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Novelist David Rhodes

Writer David Rhodes published three novels still in his twenties, was hailed as one of the best of his generation, was paralyzed in a flash, in a motorcycle accident, and dropped off the map for thirty years — living simply, quietly, almost invisibly in the rolling countryside of rural Wisconsin.

Three years ago, a young fan tracked him down. Discovered he was still writing. And brought him back.

His extraordinary new novel, “Driftless,” takes us deep into the lives and hollows of the world he has quietly observed, off the map, for decades. This hour, On Point: novelist David Rhodes and “Driftless.”

You can join the conversation. Can you imagine coming back after more than three decades of silence, and hard times, with a masterpiece? Share your thoughts.


David Rhodes joins us from Madison, Wisconsin. His books include “The Last Fair Deal Going Down” (1972), “The Easter Home” (1974), and “Rock Island Line” (1975). In 1977, he was paralyzed from the waist down as the result of a motorcycle accident. His critically acclaimed new novel is “Driftless.”

Read an excerpt from “Driftless.”

More links:

Poets & Writers magazine profiles Rhodes in its September/October issue, and offers capsule summaries of his novels and photos from the rural backroads near Wonewoc, Wisconsin, where Rhodes lives.

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  • Jeanne Anderson

    I love listening to this show today with David Rhodes. I haven’t read the book yet, but I will. I grew up im Madison, went to the University there and then moved to Massachusetts where my husband got a job. When I was small, in the 1950′s, my father used to take us on car rides in the country; he also took me and some of the neighborhood kids out to hike in the farmland there. The countryside in this part of Wisconsin got into my soul. For the last 38 years I have been going back to Madison in August from Massachusetts and driving around the driftless area to take photographs. I am a painter (when I get a chance) and this is my favorite area of all the world to paint: all the counties in southwestern Wisconsin: Sauk, Iowas, Richland, Vernon and so forth. I love the cover of the book; it makes me homesick. I can smell the wildflowers and hear the crickets. For years my dream was to live in this area. (Just a note: Clifford Simak, the science fiction writer, used to set some of his stories in the driftless area too. Especially Coon Valley, a mysterious place that I have visited.) Thanks for the show – it’s a nice birthday present for me.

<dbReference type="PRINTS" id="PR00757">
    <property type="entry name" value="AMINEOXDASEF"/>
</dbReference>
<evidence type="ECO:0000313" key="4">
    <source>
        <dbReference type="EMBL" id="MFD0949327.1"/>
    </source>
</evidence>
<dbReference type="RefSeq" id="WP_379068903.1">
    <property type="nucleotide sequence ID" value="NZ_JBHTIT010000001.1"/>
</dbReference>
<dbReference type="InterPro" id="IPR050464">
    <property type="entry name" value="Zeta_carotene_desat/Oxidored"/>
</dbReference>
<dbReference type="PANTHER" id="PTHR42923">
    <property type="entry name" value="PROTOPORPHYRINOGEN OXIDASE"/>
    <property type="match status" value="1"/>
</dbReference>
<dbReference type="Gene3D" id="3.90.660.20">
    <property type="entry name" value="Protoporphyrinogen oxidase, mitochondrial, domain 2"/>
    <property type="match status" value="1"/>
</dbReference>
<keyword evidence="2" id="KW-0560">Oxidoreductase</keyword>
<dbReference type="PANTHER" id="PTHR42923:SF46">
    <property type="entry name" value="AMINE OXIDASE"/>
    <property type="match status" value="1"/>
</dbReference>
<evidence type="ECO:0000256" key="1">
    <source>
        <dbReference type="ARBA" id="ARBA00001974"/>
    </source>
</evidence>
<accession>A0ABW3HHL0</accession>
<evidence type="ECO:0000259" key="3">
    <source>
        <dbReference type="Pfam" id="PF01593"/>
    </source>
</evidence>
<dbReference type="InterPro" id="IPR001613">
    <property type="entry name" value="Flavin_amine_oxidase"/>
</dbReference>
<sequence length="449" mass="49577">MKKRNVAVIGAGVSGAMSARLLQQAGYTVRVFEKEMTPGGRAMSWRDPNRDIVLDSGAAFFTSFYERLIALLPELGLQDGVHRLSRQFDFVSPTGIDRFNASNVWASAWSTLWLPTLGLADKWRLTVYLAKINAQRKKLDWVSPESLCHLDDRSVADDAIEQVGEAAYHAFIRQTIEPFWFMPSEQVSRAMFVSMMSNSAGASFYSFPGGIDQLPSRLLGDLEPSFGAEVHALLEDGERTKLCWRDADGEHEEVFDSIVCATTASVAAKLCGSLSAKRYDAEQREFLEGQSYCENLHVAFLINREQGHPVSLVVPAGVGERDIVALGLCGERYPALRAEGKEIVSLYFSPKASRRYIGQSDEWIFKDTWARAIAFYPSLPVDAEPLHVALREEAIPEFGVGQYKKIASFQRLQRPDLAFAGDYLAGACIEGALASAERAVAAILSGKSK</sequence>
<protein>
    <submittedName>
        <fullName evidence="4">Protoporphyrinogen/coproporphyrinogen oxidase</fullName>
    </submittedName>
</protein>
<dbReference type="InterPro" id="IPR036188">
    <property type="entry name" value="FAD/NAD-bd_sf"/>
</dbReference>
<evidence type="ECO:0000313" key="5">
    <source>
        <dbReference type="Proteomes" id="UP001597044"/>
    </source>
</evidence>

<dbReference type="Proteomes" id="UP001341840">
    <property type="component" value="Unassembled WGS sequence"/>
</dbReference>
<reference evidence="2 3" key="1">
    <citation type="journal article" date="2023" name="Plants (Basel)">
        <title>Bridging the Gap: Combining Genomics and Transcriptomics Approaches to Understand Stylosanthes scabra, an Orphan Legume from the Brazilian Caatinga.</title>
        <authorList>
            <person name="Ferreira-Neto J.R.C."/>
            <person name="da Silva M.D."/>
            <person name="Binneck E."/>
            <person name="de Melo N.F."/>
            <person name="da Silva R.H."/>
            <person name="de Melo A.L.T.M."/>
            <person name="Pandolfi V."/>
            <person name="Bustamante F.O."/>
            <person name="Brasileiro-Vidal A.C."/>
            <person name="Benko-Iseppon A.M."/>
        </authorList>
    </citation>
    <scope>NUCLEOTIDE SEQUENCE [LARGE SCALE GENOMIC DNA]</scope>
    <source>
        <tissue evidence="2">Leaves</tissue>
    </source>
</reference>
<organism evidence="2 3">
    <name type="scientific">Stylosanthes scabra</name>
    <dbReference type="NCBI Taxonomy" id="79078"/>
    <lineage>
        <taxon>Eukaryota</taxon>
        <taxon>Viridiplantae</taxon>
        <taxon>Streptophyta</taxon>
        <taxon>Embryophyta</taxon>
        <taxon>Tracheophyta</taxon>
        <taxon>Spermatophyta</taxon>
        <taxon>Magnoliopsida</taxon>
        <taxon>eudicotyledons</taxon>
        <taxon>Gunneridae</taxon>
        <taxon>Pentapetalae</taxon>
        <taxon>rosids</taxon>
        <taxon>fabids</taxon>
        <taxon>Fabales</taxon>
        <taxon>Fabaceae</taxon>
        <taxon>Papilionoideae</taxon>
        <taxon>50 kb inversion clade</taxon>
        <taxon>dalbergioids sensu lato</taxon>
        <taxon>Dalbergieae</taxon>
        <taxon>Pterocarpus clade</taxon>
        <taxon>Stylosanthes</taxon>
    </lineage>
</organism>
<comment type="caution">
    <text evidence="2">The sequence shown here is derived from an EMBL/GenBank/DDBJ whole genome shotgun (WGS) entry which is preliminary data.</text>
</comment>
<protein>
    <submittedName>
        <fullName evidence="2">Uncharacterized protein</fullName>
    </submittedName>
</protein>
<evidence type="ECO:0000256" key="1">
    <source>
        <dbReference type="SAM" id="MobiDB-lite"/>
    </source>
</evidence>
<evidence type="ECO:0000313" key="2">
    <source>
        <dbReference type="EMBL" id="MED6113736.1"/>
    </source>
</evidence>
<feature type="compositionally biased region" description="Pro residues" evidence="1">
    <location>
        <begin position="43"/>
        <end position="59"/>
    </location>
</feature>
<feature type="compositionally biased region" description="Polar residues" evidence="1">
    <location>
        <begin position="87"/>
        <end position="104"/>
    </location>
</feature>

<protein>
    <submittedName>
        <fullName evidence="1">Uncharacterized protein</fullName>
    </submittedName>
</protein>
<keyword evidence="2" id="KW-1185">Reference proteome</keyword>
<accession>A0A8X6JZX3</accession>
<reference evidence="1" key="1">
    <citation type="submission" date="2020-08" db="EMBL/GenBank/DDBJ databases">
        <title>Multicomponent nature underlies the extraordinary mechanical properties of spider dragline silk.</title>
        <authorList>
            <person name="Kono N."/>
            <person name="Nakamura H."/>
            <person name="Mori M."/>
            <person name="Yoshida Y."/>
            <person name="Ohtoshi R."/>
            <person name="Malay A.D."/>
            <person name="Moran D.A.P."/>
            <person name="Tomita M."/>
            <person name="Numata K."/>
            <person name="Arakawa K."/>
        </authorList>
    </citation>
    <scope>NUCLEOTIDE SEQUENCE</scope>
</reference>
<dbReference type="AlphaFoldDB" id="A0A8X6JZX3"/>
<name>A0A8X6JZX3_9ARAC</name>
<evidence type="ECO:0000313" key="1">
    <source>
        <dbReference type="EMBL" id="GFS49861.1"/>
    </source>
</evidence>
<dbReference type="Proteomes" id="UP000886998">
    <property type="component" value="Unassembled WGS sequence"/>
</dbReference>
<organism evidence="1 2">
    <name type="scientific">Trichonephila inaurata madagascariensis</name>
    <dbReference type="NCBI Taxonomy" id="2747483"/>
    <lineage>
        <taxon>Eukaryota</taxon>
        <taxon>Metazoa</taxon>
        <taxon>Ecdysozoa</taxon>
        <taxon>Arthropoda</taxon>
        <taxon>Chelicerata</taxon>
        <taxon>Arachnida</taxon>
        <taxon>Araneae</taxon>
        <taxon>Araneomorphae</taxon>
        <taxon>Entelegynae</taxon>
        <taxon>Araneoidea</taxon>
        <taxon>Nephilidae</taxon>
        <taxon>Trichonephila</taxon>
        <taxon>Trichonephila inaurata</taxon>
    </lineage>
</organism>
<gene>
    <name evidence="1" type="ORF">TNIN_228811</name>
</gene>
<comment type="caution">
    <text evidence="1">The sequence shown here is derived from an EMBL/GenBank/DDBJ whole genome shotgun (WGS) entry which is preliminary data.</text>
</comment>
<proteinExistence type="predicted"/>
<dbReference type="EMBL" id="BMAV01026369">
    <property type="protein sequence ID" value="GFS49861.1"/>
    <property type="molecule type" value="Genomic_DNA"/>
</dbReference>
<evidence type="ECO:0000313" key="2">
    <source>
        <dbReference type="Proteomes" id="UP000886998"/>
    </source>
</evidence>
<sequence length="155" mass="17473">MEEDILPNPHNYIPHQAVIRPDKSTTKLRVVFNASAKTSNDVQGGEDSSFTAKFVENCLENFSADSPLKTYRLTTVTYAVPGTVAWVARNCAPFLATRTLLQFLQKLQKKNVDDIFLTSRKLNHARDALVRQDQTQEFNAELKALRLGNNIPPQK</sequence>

Jeanne Anderson

  • Marc Lavine

    I hope this message reaches David–

    David, just hearing you in conversation it is so apparent how full of humanity and insight you are. I am excited to read the book. I grew up in Wisconsin and I look forward to reconnecting to a variation of a world that I know and miss.

    I trust you know the Greg Brown song Driftless? Also, if you were in Beloit in the early 70′s, I wonder if you’ve seen the movie “The Real Dirt on Farmer John” about another Beloit alum who done good?